Immediately I was a bit blown away. I had not worked closely with academic math or science since I was a freshman in college. They were always the subjects I excelled in most throughout my years of studies, (Not English. Ignore the grammar errors) however, that was more than a decade ago! I told Randy this yet he still expressed faith in my ability to take the endeavor on. The other key point, I had no experience teaching! I was flattered and a little hesitant but his confidence in me told me this was something I could do. From there I knew if I could make it work with my full time career I would give it my best shot.
This challenge no doubt would bring with it great purpose. It left me enthused! Being in the landlocked Midwest I always felt a restlessness that the only way I could reach “the world” was by getting on a plane or moving abroad. I’ve always felt a calling to people but often wondered how I could reach beyond the borders. To find an opportunity to affect others and change lives from different corners of the planet right in my own backyard was a blessing, one that eased my own perceptions of how to make an impact. However, little did I know the impact it would have on me.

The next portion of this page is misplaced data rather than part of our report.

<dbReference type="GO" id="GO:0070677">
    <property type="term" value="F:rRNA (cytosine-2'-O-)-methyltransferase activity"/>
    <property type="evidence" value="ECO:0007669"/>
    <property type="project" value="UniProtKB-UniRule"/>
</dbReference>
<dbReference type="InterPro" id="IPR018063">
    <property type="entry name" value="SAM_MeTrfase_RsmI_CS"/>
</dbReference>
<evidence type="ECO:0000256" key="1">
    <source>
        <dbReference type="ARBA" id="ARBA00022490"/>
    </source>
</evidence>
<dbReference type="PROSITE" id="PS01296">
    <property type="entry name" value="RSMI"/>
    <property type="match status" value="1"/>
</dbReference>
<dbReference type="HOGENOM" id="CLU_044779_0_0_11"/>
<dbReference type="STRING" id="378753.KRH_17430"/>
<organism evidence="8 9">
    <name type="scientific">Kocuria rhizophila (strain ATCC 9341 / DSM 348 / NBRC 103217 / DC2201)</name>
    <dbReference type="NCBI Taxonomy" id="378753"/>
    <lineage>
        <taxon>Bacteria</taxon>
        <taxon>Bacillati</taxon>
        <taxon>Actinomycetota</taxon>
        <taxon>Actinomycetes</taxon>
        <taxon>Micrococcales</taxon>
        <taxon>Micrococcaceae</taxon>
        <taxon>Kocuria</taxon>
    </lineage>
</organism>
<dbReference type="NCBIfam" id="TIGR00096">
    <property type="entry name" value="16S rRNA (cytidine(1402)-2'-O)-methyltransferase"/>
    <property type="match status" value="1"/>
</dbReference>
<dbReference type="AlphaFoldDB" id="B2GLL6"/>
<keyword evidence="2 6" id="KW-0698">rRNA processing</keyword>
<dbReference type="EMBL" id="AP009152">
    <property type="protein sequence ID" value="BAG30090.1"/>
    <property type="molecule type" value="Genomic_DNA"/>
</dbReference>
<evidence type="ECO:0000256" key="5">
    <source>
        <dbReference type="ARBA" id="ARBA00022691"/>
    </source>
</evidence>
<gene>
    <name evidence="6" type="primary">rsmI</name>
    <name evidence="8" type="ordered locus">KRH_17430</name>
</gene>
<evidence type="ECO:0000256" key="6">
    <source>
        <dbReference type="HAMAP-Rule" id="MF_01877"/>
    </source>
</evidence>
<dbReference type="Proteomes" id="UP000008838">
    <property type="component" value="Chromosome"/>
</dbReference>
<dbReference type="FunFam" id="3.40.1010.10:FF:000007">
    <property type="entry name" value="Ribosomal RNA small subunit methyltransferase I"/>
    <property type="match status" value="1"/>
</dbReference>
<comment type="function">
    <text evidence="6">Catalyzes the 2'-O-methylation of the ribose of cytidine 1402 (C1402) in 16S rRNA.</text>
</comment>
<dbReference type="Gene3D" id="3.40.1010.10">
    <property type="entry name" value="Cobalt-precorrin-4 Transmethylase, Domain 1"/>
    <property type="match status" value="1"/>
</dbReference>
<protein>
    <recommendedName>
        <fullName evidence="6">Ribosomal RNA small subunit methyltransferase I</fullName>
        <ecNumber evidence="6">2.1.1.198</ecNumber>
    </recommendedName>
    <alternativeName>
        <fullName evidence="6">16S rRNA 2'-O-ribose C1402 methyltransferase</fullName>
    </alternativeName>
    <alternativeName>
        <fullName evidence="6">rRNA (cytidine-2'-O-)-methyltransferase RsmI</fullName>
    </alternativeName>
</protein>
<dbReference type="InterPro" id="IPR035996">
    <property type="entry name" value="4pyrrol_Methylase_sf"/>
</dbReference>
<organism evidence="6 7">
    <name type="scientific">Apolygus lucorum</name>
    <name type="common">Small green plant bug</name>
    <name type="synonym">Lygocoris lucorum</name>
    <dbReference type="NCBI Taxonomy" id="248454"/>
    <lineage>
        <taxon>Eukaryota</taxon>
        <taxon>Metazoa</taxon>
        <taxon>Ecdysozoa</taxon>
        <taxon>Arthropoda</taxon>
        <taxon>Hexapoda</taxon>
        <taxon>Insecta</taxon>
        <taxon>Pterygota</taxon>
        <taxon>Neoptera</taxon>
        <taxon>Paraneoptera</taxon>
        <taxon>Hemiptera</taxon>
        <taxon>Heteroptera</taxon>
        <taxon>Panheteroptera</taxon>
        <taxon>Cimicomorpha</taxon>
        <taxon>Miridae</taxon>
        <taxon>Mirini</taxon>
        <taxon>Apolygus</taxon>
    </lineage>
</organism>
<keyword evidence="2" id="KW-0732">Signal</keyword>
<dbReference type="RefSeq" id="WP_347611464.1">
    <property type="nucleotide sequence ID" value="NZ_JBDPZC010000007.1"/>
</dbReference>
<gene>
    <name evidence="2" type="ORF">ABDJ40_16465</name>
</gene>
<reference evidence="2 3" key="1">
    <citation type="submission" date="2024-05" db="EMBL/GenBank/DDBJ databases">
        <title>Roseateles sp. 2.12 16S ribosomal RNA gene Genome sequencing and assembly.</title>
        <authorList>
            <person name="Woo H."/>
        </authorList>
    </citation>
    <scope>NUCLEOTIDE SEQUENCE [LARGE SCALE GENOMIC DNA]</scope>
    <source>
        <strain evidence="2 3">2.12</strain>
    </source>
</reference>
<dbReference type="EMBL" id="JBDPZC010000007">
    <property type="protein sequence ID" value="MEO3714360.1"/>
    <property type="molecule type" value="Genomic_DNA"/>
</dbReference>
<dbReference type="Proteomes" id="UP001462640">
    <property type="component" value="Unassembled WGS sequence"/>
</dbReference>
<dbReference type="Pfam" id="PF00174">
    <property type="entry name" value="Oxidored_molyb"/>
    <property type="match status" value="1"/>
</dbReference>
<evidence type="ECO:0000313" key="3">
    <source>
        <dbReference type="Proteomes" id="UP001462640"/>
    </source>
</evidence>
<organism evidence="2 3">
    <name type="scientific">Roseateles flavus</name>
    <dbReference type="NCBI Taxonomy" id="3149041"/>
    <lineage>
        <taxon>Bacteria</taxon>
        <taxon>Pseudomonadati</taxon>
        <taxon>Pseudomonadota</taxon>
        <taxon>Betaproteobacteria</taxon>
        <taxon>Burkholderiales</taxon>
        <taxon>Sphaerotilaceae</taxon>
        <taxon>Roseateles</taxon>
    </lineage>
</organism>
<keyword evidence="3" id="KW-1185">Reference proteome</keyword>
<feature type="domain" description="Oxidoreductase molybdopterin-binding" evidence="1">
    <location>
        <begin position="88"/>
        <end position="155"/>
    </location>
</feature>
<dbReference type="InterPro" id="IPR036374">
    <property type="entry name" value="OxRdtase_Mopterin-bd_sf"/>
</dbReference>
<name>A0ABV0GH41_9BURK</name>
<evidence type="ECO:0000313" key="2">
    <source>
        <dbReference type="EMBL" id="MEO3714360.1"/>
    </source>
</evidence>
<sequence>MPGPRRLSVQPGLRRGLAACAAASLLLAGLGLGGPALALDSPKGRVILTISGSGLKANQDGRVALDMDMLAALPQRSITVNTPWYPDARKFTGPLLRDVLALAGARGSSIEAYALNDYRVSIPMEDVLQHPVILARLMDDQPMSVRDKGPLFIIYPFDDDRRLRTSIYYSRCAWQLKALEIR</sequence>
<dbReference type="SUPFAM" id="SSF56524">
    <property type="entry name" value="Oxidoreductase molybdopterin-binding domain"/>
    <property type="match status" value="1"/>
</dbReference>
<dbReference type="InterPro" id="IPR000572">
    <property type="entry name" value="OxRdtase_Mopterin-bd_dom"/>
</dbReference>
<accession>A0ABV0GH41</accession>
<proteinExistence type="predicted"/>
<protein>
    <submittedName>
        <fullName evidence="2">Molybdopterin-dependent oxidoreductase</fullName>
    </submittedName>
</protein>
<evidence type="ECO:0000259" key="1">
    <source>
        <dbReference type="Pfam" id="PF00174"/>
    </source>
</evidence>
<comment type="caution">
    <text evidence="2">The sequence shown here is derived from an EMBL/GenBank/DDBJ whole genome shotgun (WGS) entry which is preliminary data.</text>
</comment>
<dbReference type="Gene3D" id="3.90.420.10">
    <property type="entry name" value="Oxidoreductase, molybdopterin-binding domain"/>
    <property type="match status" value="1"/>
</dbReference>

Up until this point I had spoken in front of a class or group a few times but that was never hard for me. It was simply about sharing my experiences. This however, was a different animal. I had to know what I was trying to implant into the minds of these students. In so many ways I had to re-learn material I hadn’t seen cross my eyes in like a decade and a half. That’s a long time! This was my first battle in learning how to do this teaching thing. From there it was, “How do I begin?” That was the hardest question and the most difficult one to learn and answer to. Then came, “What should my structure be like for class? What content do I cover? How do I direct each class? How much can we cover?” So many questions filled my mind. I had no training to lead a class!